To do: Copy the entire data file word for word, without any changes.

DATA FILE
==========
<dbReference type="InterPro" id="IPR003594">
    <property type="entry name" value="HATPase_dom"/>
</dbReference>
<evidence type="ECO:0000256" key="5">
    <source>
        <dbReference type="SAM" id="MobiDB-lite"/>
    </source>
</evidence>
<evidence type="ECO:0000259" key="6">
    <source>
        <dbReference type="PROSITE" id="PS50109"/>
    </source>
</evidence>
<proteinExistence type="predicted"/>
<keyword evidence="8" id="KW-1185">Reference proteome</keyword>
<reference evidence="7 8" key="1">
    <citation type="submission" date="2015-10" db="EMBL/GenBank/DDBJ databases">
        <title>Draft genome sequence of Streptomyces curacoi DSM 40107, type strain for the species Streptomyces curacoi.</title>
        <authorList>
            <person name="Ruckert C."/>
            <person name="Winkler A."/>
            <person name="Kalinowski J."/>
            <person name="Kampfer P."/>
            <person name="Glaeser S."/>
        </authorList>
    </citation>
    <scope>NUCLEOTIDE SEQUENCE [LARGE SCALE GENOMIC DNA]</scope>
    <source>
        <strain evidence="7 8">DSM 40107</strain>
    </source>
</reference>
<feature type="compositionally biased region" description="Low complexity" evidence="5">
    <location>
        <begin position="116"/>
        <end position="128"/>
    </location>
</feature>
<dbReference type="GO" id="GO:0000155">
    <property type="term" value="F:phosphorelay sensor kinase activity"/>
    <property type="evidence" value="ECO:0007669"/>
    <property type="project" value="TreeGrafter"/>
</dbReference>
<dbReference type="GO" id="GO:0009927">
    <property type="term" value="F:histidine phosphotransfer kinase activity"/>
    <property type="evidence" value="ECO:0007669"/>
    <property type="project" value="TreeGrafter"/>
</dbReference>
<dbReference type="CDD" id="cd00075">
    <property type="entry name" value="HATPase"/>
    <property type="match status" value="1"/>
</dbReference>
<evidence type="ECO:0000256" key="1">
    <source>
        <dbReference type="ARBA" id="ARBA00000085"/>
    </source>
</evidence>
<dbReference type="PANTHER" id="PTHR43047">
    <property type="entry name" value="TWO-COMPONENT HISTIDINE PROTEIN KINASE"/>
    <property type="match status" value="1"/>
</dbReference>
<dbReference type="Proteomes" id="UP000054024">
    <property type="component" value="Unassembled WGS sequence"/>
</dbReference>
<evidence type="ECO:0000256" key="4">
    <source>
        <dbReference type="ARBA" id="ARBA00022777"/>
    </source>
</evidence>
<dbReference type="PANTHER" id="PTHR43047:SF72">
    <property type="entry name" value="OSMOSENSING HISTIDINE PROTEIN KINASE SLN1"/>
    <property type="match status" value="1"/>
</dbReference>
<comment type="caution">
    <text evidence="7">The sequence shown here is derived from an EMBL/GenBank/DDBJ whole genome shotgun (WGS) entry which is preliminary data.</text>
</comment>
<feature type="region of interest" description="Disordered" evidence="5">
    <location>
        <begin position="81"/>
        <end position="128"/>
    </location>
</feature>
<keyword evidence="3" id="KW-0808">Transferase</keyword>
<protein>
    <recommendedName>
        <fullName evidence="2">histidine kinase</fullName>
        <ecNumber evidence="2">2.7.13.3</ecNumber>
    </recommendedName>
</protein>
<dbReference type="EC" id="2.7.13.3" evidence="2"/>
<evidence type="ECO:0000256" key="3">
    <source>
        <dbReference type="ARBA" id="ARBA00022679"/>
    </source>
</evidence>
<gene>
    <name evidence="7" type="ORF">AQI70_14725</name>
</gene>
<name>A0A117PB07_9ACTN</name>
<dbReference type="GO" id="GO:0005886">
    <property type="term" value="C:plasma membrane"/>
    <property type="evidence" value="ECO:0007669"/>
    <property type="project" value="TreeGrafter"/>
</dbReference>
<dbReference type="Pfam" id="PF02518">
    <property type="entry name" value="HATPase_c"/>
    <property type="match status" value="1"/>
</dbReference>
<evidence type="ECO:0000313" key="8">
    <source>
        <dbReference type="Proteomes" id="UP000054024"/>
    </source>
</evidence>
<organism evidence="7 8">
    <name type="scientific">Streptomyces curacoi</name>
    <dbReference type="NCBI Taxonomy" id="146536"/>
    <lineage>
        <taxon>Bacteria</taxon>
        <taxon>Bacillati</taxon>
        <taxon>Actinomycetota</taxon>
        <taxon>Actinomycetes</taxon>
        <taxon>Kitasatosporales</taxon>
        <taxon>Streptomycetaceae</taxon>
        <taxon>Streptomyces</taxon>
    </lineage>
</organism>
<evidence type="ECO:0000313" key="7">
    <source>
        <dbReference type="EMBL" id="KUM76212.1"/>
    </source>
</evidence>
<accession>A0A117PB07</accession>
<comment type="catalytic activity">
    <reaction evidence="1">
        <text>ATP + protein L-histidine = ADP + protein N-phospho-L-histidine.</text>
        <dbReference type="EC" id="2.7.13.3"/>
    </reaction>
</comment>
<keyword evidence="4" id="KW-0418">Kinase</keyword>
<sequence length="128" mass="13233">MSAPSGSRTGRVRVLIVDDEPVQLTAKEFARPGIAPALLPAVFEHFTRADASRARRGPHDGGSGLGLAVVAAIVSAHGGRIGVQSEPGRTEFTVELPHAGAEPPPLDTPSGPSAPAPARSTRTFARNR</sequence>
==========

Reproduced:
<dbReference type="InterPro" id="IPR003594">
    <property type="entry name" value="HATPase_dom"/>
</dbReference>
<evidence type="ECO:0000256" key="5">
    <source>
        <dbReference type="SAM" id="MobiDB-lite"/>
    </source>
</evidence>
<evidence type="ECO:0000259" key="6">
    <source>
        <dbReference type="PROSITE" id="PS50109"/>
    </source>
</evidence>
<proteinExistence type="predicted"/>
<keyword evidence="8" id="KW-1185">Reference proteome</keyword>
<reference evidence="7 8" key="1">
    <citation type="submission" date="2015-10" db="EMBL/GenBank/DDBJ databases">
        <title>Draft genome sequence of Streptomyces curacoi DSM 40107, type strain for the species Streptomyces curacoi.</title>
        <authorList>
            <person name="Ruckert C."/>
            <person name="Winkler A."/>
            <person name="Kalinowski J."/>
            <person name="Kampfer P."/>
            <person name="Glaeser S."/>
        </authorList>
    </citation>
    <scope>NUCLEOTIDE SEQUENCE [LARGE SCALE GENOMIC DNA]</scope>
    <source>
        <strain evidence="7 8">DSM 40107</strain>
    </source>
</reference>
<feature type="compositionally biased region" description="Low complexity" evidence="5">
    <location>
        <begin position="116"/>
        <end position="128"/>
    </location>
</feature>
<dbReference type="GO" id="GO:0000155">
    <property type="term" value="F:phosphorelay sensor kinase activity"/>
    <property type="evidence" value="ECO:0007669"/>
    <property type="project" value="TreeGrafter"/>
</dbReference>
<dbReference type="GO" id="GO:0009927">
    <property type="term" value="F:histidine phosphotransfer kinase activity"/>
    <property type="evidence" value="ECO:0007669"/>
    <property type="project" value="TreeGrafter"/>
</dbReference>
<dbReference type="CDD" id="cd00075">
    <property type="entry name" value="HATPase"/>
    <property type="match status" value="1"/>
</dbReference>
<evidence type="ECO:0000256" key="1">
    <source>
        <dbReference type="ARBA" id="ARBA00000085"/>
    </source>
</evidence>
<dbReference type="PANTHER" id="PTHR43047">
    <property type="entry name" value="TWO-COMPONENT HISTIDINE PROTEIN KINASE"/>
    <property type="match status" value="1"/>
</dbReference>
<dbReference type="Proteomes" id="UP000054024">
    <property type="component" value="Unassembled WGS sequence"/>
</dbReference>
<evidence type="ECO:0000256" key="4">
    <source>
        <dbReference type="ARBA" id="ARBA00022777"/>
    </source>
</evidence>
<dbReference type="PANTHER" id="PTHR43047:SF72">
    <property type="entry name" value="OSMOSENSING HISTIDINE PROTEIN KINASE SLN1"/>
    <property type="match status" value="1"/>
</dbReference>
<comment type="caution">
    <text evidence="7">The sequence shown here is derived from an EMBL/GenBank/DDBJ whole genome shotgun (WGS) entry which is preliminary data.</text>
</comment>
<feature type="region of interest" description="Disordered" evidence="5">
    <location>
        <begin position="81"/>
        <end position="128"/>
    </location>
</feature>
<keyword evidence="3" id="KW-0808">Transferase</keyword>
<protein>
    <recommendedName>
        <fullName evidence="2">histidine kinase</fullName>
        <ecNumber evidence="2">2.7.13.3</ecNumber>
    </recommendedName>
</protein>
<dbReference type="EC" id="2.7.13.3" evidence="2"/>
<evidence type="ECO:0000256" key="3">
    <source>
        <dbReference type="ARBA" id="ARBA00022679"/>
    </source>
</evidence>
<gene>
    <name evidence="7" type="ORF">AQI70_14725</name>
</gene>
<name>A0A117PB07_9ACTN</name>
<dbReference type="GO" id="GO:0005886">
    <property type="term" value="C:plasma membrane"/>
    <property type="evidence" value="ECO:0007669"/>
    <property type="project" value="TreeGrafter"/>
</dbReference>
<dbReference type="Pfam" id="PF02518">
    <property type="entry name" value="HATPase_c"/>
    <property type="match status" value="1"/>
</dbReference>
<evidence type="ECO:0000313" key="8">
    <source>
        <dbReference type="Proteomes" id="UP000054024"/>
    </source>
</evidence>
<organism evidence="7 8">
    <name type="scientific">Streptomyces curacoi</name>
    <dbReference type="NCBI Taxonomy" id="146536"/>
    <lineage>
        <taxon>Bacteria</taxon>
        <taxon>Bacillati</taxon>
        <taxon>Actinomycetota</taxon>
        <taxon>Actinomycetes</taxon>
        <taxon>Kitasatosporales</taxon>
        <taxon>Streptomycetaceae</taxon>
        <taxon>Streptomyces</taxon>
    </lineage>
</organism>
<evidence type="ECO:0000313" key="7">
    <source>
        <dbReference type="EMBL" id="KUM76212.1"/>
    </source>
</evidence>
<accession>A0A117PB07</accession>
<comment type="catalytic activity">
    <reaction evidence="1">
        <text>ATP + protein L-histidine = ADP + protein N-phospho-L-histidine.</text>
        <dbReference type="EC" id="2.7.13.3"/>
    </reaction>
</comment>
<keyword evidence="4" id="KW-0418">Kinase</keyword>
<sequence length="128" mass="13233">MSAPSGSRTGRVRVLIVDDEPVQLTAKEFARPGIAPALLPAVFEHFTRADASRARRGPHDGGSGLGLAVVAAIVSAHGGRIGVQSEPGRTEFTVELPHAGAEPPPLDTPSGPSAPAPARSTRTFARNR</sequence>